Fukushima radiation caused serious damage to wildlife: Study

Fukushima radiation caused serious damage to wildlife: StudyWashington, Aug 15 - A series of studies on the biological impact of the Fukushima disaster on non-human organisms has revealed that the radiation has affected the population, genetic makeup and the repair mechanisms of birds, monkeys, butterflies, and other insects to cope with the exposure.

Remembering mistakes helps speed up learning

Remembering mistakes helps speed up learningWashington, Aug 15 - A new study has revealed that memories of the errors made the first time helps learning a task faster.

Arctic sea's thick snow drastically shrinking

Arctic sea's thick snow drastically shrinkingWashington, Aug 14 : A new study had claimed that the thick snow on Arctic Sea ice has significantly lost its depth.

Scientists have been tracking the depth of snow that accumulates on Arctic sea ice for almost a century. Now, research led by the University of Washington and NASA confirms that snow, particularly on sea ice in western waters near Alaska in Arctic, has drastically thinned.

A new study combines data collected by ice buoys and NASA aircraft with historic data from ice floes staffed by Soviet scientists from the late 1950s through the early 1990s to track changes over decades.

Scientists develop technique to create glass from metal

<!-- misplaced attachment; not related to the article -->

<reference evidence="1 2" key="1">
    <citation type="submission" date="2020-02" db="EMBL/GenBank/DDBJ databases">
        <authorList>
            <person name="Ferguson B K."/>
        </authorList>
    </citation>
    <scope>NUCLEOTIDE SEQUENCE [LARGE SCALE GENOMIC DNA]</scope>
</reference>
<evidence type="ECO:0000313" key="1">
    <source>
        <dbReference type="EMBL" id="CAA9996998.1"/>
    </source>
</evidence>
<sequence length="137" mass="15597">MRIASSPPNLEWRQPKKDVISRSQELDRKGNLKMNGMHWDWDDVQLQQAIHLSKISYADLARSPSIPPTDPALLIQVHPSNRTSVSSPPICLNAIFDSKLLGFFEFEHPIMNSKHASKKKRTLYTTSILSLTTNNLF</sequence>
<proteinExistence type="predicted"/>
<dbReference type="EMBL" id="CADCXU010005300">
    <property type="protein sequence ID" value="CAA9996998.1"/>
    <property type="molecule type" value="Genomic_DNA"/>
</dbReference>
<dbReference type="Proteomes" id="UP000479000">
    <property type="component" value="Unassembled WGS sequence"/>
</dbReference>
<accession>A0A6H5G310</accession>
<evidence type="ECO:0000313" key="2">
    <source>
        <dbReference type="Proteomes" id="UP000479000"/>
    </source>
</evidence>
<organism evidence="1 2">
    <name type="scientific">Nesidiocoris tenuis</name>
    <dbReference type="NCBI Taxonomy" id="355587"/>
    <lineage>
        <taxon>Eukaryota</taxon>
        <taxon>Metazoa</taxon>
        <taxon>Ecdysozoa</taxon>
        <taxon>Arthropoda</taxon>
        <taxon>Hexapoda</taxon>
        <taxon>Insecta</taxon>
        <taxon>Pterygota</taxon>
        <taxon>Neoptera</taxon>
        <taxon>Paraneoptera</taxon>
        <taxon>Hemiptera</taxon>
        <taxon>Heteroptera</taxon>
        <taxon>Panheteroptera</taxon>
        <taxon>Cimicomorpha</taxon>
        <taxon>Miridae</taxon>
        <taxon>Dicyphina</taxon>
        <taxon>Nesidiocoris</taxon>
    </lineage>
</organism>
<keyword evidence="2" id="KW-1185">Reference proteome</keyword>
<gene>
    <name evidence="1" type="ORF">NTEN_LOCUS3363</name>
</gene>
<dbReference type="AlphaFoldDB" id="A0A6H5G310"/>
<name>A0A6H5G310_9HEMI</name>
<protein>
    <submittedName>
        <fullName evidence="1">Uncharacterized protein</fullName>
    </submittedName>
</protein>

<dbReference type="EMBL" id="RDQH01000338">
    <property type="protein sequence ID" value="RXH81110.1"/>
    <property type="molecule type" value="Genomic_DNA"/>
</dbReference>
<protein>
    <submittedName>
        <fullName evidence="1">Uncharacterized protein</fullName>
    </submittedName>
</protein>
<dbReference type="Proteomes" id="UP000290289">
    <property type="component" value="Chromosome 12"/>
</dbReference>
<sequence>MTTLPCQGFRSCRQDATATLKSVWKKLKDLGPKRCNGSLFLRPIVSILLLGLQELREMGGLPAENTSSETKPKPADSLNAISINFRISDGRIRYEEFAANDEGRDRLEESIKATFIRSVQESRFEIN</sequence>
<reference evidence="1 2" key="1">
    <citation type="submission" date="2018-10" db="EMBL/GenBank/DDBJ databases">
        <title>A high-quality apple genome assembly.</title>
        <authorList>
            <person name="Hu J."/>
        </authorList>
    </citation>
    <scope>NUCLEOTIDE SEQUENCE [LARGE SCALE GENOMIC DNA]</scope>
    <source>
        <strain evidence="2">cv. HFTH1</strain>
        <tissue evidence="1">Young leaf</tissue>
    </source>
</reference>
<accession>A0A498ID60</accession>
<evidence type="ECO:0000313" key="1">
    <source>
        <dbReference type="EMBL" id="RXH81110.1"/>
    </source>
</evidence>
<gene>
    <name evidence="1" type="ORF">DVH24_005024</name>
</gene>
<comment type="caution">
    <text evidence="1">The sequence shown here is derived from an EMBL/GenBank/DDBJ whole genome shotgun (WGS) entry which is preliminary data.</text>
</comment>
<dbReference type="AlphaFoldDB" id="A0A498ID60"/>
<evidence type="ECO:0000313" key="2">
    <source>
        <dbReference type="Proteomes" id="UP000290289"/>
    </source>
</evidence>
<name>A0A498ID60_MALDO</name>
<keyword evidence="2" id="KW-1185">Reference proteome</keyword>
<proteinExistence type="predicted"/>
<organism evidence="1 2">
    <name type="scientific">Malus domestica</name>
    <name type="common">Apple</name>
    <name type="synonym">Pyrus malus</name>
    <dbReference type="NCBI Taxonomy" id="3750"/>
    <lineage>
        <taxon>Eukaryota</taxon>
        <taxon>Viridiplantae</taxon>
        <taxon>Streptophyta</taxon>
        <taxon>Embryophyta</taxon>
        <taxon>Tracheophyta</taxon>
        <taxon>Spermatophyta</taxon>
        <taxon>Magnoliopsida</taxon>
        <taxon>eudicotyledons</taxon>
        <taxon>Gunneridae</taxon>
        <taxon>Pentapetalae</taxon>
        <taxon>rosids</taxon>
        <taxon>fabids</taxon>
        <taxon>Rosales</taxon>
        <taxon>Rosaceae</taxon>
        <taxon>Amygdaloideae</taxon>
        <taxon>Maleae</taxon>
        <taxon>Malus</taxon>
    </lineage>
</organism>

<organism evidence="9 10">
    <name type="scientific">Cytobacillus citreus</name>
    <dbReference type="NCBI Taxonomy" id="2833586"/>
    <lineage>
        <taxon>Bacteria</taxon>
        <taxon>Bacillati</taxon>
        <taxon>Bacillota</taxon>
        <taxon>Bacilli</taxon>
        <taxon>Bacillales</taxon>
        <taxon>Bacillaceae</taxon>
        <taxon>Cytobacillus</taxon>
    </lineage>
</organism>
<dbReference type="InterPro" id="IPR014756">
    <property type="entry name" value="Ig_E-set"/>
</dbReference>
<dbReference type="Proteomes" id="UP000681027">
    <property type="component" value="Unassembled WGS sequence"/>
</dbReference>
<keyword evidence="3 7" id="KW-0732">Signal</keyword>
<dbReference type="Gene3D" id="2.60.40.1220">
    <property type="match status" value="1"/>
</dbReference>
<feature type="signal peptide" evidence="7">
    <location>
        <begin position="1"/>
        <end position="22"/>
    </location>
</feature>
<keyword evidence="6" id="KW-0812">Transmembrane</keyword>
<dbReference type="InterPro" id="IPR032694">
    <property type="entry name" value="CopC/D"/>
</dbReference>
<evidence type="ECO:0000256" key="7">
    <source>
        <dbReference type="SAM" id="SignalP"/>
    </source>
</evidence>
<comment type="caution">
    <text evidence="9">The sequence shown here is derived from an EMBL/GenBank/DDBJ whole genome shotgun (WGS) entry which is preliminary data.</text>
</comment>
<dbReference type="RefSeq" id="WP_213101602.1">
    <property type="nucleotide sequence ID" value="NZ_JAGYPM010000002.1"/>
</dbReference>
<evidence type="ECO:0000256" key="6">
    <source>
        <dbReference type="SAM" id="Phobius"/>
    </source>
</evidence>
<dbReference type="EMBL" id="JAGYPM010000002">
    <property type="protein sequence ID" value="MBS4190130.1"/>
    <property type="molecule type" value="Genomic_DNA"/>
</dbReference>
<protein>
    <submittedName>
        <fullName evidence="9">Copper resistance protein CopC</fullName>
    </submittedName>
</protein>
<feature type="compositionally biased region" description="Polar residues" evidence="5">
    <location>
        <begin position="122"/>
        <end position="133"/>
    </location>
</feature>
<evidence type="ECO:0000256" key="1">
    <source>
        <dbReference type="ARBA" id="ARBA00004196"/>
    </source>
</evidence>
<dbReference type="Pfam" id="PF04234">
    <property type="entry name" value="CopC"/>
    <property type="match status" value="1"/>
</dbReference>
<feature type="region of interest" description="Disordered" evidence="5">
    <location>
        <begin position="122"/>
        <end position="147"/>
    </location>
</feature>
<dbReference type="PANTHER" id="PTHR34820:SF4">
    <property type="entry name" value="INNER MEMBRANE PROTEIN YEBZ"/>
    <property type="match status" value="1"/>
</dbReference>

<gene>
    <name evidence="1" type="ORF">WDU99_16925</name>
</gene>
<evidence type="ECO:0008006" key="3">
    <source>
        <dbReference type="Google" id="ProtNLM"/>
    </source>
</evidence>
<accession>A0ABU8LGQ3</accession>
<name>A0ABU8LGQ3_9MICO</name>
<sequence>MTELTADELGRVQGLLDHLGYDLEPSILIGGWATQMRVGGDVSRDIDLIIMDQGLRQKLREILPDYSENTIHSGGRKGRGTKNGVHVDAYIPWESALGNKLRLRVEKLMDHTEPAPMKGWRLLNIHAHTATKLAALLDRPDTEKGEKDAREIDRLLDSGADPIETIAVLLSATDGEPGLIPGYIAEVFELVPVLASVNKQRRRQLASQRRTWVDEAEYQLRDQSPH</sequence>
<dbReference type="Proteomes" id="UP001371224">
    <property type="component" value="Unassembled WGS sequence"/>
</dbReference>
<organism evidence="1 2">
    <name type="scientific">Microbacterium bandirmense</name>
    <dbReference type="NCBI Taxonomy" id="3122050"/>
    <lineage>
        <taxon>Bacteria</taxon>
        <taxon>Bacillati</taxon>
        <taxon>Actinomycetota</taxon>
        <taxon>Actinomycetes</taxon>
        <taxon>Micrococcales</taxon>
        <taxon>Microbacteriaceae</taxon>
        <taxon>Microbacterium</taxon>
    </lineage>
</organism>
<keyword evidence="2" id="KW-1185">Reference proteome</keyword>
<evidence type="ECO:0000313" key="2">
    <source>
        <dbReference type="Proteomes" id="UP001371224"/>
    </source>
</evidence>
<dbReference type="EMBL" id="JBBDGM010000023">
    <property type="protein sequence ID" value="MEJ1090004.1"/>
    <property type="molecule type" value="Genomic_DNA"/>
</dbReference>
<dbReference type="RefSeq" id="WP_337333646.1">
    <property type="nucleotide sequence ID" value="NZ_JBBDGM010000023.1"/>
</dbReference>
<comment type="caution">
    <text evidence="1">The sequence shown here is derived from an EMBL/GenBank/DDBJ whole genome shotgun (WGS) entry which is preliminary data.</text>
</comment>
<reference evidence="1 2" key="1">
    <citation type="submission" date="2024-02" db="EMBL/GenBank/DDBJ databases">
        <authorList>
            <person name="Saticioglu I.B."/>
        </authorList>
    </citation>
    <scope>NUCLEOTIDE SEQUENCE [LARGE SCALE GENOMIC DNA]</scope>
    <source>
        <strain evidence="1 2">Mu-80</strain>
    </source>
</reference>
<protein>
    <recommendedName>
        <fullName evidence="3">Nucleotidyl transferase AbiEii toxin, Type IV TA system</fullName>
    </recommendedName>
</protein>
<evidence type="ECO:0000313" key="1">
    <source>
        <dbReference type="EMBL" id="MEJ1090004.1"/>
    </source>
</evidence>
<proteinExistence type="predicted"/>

Scientists develop technique to create glass from metalWashington, Aug 14 - Scientists have finally achieved the long-sought aim of creating glass from metal.

Professor Scott X. Mao, William, from University of Pittsburgh who formed the 'metallic glass' along with his colleagues, said that though fundamental issue was explored by people in this field for a long time, nobody could solve the problem.

Metallic glasses are unique in that their structure is not crystalline, but rather is disordered, with the atoms randomly arranged. They are sought for various commercial applications because they are very strong and are easily processed.

Dolphins and whales squeal while experiencing pleasure

Dolphins and whales squeal while experiencing pleasureWashington, Aug 14 - A new study has revealed that dolphins and whales do experience pleasure and when they do so, they squeal with glee.

The lead author, Sam Ridgway discovered that whenever he used to reward the animals for answering his questions during their training sessions, they used to squeal.

Initially, Ridgway thought that the squeals were food signals, where animals communicate the presence of food to nearby members of their species, but, his wife Jeanette then suggested that the squeals reminded her of delighted children, which made him realize that squeals could be genuine expressions of delight.